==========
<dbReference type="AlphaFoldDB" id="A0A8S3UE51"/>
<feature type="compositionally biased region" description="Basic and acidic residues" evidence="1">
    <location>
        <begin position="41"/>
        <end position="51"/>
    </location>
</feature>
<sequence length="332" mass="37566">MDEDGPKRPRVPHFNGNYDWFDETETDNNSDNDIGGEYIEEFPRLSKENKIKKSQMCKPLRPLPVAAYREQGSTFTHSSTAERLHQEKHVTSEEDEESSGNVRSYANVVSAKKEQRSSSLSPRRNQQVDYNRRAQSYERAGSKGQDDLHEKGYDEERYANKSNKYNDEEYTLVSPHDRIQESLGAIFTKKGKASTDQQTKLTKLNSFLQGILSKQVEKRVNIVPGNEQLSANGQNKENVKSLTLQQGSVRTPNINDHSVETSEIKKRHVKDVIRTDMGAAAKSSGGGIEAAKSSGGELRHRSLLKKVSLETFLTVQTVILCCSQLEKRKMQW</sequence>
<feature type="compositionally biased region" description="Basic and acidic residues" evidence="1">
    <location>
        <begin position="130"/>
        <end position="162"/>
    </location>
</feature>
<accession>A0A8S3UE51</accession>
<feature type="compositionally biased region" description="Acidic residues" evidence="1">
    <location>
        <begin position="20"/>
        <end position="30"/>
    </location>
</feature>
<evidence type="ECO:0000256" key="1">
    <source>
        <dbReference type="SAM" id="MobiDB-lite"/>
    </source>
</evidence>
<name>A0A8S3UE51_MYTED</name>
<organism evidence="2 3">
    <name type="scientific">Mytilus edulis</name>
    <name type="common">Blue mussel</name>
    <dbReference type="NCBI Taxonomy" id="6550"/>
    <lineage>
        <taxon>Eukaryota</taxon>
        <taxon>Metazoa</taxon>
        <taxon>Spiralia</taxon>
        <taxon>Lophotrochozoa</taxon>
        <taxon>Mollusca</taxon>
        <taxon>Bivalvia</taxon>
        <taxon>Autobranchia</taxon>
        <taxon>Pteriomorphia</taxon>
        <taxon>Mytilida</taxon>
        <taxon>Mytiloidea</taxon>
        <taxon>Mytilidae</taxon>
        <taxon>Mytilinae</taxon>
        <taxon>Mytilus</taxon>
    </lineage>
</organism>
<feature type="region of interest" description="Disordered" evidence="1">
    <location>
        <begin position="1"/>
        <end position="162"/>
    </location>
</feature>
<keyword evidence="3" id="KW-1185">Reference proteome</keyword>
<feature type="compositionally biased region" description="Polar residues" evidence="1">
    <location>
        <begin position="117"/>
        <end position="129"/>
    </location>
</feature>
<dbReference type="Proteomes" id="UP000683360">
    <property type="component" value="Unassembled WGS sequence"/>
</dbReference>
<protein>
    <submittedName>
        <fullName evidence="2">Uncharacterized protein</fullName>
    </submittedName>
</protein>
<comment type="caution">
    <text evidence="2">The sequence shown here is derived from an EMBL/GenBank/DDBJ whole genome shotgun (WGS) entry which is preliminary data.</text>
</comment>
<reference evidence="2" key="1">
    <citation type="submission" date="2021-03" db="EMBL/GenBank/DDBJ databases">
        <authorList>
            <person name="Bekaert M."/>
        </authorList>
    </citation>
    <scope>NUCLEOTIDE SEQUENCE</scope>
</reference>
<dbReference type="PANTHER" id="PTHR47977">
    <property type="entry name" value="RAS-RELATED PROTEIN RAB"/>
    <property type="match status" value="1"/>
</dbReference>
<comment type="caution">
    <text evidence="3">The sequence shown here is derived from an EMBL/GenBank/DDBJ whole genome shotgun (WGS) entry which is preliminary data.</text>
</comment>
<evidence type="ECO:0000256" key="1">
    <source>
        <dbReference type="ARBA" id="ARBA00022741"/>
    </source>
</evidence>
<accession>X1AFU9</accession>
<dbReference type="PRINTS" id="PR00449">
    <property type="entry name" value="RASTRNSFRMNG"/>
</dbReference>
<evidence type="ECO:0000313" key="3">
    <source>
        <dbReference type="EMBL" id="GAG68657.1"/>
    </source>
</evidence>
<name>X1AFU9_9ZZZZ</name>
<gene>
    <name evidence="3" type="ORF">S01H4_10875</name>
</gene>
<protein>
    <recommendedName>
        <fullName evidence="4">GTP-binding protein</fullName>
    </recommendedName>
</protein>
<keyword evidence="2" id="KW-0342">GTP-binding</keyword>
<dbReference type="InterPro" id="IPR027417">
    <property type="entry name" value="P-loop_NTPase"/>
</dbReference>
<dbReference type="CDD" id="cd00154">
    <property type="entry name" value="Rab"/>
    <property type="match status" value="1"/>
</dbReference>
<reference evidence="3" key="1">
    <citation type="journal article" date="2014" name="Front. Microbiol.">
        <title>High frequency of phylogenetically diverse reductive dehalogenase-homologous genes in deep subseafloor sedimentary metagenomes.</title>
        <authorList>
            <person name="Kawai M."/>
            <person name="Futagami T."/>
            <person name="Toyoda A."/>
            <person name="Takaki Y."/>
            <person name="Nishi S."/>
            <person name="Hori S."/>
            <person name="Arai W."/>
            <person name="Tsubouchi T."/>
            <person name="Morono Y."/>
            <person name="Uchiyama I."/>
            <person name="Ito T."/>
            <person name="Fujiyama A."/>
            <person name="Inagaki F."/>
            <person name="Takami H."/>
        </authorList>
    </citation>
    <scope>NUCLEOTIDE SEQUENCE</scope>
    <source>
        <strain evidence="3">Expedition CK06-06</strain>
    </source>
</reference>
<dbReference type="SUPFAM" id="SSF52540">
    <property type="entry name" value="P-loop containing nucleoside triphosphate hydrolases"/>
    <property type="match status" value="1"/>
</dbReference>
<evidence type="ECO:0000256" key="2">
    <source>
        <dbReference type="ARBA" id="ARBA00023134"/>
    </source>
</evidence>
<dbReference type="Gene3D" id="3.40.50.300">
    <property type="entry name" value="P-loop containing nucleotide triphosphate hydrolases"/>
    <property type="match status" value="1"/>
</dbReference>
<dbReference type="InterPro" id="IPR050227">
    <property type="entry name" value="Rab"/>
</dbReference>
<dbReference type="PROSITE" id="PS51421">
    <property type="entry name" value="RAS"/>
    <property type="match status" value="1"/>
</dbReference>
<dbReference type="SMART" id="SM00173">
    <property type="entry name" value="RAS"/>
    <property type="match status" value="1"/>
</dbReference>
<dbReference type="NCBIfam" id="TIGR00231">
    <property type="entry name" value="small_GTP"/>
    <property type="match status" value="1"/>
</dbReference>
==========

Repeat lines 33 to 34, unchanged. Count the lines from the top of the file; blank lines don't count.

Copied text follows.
        <taxon>Eukaryota</taxon>
        <taxon>Metazoa</taxon>